WILD WEATHER: Bizarrely shaped storm clouds like these near Boggabri on Sunday afternoon revealed the atmospheric turbulence which brought violent hailstorms, but plenty of rain as well.
Heavy and widespread district rainfall has been welcomed, coming at the right time for crops.
While the rain was more than welcome, some properties experienced damaging winds and hail during the storms on Sunday night.
A band of hailstorm activity was reported across parts of the Pilliga, Turrawan, Harparary and Maules Creek area causing damage to properties. Several property owners reported damge to homes, fences and crops.
The rain event, which delivered up to 60 millimetres to areas around Narrabri, could be worth millions of dollars to the local community as it brings farmers one step closer to strong winter crops and a busy harvest period.
According to Narrabri Shire Weathernet, Harparary recorded 66 millimetres, the Wheat Research Centre received 40 millimetres and Tookey Creek 66 millimetres.
Further west, 34 millimetres fell at Merah North and 31 at Wee Waa.
A larger, higher quality winter crop would provide a much needed boost to rural communities, increasing the amount of jobs on offer during harvest and allowing cash to begin flowing once again for farming enterprises.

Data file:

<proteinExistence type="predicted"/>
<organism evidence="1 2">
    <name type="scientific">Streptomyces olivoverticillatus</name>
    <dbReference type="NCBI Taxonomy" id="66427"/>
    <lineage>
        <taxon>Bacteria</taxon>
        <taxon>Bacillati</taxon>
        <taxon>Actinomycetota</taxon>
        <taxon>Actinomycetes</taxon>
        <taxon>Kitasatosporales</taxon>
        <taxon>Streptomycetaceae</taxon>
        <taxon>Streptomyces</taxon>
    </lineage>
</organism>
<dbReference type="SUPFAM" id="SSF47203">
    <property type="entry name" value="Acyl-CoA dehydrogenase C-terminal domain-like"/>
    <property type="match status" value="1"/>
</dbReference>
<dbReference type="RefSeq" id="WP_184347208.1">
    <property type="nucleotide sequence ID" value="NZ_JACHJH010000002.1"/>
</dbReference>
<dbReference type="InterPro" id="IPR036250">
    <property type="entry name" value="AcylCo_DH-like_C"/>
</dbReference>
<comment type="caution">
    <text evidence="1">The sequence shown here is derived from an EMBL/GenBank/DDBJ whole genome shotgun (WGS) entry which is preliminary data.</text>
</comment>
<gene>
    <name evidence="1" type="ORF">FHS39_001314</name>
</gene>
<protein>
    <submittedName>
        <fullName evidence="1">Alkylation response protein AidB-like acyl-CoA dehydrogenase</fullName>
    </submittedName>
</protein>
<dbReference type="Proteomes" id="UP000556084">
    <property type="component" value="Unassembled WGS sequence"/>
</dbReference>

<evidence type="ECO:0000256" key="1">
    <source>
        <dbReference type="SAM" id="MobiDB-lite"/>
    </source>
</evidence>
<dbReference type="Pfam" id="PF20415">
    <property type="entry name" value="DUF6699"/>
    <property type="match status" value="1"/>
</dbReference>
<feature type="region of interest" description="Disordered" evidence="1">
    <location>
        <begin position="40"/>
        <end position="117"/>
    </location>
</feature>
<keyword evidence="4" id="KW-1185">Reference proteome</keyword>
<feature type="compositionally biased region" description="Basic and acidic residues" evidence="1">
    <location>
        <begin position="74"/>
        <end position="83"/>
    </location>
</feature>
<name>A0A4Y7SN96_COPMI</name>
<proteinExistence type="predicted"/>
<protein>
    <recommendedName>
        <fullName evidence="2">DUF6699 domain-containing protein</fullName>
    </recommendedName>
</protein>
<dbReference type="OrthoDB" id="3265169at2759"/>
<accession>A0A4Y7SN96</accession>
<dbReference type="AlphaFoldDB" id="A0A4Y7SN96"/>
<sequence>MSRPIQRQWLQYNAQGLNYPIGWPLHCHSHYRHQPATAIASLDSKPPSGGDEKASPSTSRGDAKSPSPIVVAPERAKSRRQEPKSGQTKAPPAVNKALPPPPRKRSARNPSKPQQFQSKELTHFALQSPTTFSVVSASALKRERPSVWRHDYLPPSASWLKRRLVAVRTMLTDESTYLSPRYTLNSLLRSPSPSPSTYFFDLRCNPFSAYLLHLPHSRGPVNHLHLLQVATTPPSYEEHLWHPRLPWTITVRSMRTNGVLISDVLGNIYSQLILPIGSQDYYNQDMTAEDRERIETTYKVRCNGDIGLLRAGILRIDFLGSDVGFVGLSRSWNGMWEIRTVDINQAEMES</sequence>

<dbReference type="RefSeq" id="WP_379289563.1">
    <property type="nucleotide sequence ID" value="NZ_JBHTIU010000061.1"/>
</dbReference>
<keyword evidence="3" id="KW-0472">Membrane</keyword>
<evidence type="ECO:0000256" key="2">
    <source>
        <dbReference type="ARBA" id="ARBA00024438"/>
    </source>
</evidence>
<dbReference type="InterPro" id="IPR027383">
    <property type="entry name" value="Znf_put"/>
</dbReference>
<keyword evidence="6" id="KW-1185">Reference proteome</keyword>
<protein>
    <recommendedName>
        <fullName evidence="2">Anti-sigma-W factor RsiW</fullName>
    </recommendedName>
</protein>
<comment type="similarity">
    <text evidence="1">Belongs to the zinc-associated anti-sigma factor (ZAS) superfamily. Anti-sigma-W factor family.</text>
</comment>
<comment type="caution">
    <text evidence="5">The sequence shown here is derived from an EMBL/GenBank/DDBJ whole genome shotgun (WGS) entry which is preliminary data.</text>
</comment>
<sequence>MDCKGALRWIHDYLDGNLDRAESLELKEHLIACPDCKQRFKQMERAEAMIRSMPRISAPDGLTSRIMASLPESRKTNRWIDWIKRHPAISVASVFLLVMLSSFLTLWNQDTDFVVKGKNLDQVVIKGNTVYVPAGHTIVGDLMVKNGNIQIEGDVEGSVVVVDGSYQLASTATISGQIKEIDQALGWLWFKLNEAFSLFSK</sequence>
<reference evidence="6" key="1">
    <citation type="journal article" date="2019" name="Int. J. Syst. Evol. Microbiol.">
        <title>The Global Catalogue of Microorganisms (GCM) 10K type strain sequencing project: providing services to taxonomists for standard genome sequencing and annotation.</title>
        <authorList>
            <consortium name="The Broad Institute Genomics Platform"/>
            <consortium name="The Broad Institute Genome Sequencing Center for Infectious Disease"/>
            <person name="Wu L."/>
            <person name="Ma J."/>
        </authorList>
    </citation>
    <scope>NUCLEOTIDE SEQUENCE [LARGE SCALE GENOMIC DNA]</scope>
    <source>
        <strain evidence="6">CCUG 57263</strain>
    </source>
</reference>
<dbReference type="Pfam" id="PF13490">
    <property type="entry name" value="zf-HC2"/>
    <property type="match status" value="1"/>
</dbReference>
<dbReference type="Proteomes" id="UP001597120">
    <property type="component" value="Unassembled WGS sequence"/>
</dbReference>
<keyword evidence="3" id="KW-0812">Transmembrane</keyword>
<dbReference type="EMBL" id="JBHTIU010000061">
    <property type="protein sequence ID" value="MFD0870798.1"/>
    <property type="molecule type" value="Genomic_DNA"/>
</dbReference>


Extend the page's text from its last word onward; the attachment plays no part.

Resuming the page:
And the rain may not be finished just yet, with further predictions of patchy, light falls across the North West Slopes and Plains for the remainder of the week.
Narrabri agronomist Dean Hancock said most of the district’s growers were reporting falls between 20 and 60 millimetres.
SES AT WORK: Narrabri SES volunteers were quickly on the scene to tarpaulin roofs damaged by Sunday night’s storms. Above, SES workers Peter Crawford and Peter Verwey, with Wave Hill Road property residents Liam Bogdanoff and Kris Bogdanoff on Monday. RIGHT: Tarps in place at the Bogdanoff’s after the storm damage.
“Couldn’t have timed it better, looking at some of the barley that’s already out in head, they’re harvesting in six to seven weeks, so this will be perfect for those growers it will fill the grain out nicely,” he said.
“Couldn’t have timed it better for the faba beans, they’ll be harvesting in six to seven weeks also.
“No doubt it has helped wheat crops on the eastern side where we’ve been able to plant on time and get the crops up and going.
“Out west where they had to plant a little bit later they are probably still going to need another fall in September or October.”
He said the recent falls could finish the season for many growers.
“A rain event like that is probably worth millions to the community, the town and the growers, it gets employment going at silos and more people needed at harvest time.”